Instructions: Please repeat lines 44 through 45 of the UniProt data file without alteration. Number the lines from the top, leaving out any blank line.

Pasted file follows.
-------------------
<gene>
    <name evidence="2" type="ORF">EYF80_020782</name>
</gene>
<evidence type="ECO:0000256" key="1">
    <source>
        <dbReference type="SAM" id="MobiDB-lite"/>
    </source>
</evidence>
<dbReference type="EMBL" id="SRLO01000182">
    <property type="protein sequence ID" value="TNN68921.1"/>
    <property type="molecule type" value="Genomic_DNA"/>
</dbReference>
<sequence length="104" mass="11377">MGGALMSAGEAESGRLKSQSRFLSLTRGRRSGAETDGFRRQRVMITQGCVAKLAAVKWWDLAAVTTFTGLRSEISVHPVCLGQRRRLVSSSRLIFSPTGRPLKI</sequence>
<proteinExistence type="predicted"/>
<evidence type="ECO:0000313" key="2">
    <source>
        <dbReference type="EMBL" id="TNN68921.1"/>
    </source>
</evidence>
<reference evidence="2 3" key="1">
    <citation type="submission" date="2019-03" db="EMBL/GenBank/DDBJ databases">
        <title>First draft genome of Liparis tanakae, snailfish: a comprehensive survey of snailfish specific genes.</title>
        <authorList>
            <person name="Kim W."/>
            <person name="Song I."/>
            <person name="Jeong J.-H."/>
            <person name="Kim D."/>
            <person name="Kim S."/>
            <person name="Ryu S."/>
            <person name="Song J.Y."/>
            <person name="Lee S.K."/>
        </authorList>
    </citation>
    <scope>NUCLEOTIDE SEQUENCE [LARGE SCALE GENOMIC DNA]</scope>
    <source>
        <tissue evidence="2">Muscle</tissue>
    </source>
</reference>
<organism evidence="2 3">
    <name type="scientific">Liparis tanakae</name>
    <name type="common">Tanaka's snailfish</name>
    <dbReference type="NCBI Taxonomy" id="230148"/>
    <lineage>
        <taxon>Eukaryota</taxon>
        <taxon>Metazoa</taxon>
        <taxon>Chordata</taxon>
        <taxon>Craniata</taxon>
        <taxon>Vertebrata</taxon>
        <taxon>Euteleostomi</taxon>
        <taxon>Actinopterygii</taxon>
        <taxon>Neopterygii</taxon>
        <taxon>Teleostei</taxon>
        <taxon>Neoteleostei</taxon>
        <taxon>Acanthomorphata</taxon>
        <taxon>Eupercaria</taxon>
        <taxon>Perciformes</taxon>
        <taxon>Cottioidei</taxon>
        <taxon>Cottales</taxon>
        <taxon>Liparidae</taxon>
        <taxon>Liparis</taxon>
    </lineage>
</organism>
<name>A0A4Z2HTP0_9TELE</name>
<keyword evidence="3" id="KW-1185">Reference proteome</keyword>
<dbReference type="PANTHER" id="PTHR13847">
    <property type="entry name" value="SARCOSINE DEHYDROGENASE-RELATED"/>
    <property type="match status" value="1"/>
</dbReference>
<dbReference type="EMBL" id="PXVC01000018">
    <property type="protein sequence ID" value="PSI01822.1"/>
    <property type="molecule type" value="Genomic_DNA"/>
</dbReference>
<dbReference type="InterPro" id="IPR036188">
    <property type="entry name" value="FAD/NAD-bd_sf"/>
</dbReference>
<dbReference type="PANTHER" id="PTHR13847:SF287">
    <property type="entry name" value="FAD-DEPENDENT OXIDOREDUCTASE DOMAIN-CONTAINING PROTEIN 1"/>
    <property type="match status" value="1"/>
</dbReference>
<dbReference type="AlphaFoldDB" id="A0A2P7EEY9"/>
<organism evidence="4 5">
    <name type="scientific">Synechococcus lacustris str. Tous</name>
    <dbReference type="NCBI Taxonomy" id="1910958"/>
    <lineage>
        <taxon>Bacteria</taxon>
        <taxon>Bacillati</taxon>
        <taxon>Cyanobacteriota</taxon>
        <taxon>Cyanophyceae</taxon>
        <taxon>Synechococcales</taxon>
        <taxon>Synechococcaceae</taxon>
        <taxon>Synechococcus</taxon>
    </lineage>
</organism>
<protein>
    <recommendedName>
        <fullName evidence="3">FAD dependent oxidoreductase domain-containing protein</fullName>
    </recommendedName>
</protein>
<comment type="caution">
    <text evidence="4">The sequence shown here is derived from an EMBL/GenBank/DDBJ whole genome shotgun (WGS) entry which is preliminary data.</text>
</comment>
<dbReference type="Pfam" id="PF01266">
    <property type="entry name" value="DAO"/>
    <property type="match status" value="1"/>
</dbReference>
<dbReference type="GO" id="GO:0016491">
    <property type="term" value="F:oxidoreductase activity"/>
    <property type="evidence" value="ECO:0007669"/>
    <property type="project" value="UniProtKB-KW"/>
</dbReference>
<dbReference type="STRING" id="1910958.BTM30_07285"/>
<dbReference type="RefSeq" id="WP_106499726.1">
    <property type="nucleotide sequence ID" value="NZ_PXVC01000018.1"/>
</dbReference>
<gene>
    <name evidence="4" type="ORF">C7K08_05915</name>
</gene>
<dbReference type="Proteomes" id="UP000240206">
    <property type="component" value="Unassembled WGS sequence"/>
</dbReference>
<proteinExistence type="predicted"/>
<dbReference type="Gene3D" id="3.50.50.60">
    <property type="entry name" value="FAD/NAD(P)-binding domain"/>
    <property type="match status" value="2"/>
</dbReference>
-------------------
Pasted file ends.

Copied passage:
        <taxon>Eukaryota</taxon>
        <taxon>Metazoa</taxon>